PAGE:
“If your brother or sister sins, go and point out their fault, just between the two of you. If they listen to you, you have won them over. But if they will not listen, take one or two others along, so that ‘every matter may be established by the testimony of two or three witnesses.’ If they still refuse to listen, tell it to the church; and if they refuse to listen even to the church, treat them as you would a pagan or a tax collector.” — Matthew 18:15-17
The hardest part about maintaining unity in real time is managing and resolving interpersonal conflict. Offenses, real and perceived, happen all the time. How we settle them will either bring us closer together or drive us further apart.
Notice how Jesus tells His disciples to handle conflict in Matthew 18. Jesus is talking about “sin,” a violation of God’s standard. For our purposes, this could mean disrespectful or dishonest behavior, for example, not matters of personal preference. Also notice He says first go directly to your brother, in private, not anyone else! Otherwise, that’s how gossip starts and makes matters worse, as others start taking sides without being fully informed.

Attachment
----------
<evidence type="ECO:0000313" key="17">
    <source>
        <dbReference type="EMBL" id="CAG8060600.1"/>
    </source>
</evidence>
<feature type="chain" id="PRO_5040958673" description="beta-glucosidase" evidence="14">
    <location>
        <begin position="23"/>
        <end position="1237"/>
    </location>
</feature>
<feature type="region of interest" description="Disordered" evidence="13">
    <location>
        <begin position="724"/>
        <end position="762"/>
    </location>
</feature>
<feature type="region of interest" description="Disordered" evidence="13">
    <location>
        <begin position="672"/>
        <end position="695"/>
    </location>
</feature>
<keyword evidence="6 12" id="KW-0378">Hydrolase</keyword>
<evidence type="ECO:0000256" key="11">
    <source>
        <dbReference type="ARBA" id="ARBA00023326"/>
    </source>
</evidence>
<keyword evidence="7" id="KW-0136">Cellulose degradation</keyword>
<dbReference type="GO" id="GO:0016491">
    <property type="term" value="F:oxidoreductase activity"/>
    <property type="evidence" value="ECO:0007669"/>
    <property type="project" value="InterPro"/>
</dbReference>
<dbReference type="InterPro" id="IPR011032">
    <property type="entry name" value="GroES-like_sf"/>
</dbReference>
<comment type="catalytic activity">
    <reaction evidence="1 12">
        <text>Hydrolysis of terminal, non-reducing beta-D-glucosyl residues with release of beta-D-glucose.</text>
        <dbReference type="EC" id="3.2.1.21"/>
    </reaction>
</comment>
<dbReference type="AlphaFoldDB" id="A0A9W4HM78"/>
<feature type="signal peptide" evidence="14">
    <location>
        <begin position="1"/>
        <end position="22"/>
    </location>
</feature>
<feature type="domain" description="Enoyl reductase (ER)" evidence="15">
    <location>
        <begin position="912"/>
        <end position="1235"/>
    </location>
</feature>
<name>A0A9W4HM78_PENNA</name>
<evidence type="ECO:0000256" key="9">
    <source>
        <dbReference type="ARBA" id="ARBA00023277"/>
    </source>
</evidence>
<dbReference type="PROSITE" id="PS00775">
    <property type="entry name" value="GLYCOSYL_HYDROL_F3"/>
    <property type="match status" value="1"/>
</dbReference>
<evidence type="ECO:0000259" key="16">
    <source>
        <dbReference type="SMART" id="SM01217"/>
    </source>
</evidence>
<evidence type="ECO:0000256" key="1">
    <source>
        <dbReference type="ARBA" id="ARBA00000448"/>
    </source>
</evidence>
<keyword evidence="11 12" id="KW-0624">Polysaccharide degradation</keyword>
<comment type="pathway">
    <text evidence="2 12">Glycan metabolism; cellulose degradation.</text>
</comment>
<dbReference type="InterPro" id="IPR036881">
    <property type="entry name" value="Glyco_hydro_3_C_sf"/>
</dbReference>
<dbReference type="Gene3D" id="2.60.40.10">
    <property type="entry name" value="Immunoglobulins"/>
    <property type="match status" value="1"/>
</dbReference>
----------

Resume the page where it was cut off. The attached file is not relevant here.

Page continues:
If you can’t settle your differences one on one, then try to hash it out with a couple of independent observers with no skin in the game, yet preferably people who know what it means to be on God’s side. What if that doesn’t work? Our Scripture tells the Church what to do, but we’re talking outside the Church here. What does it mean to “treat him as you would a pagan or a tax collector” (v. 17)? It means you still love them, but be careful trusting them. Pagans are welcome in the Church, but should not be trusted with ministry.
To deal with conflict in this way takes faith and courage that only the Lord can provide, but it’s essential in maintaining true unity.
— Jerry Birch, Cleveland Cavaliers chaplain
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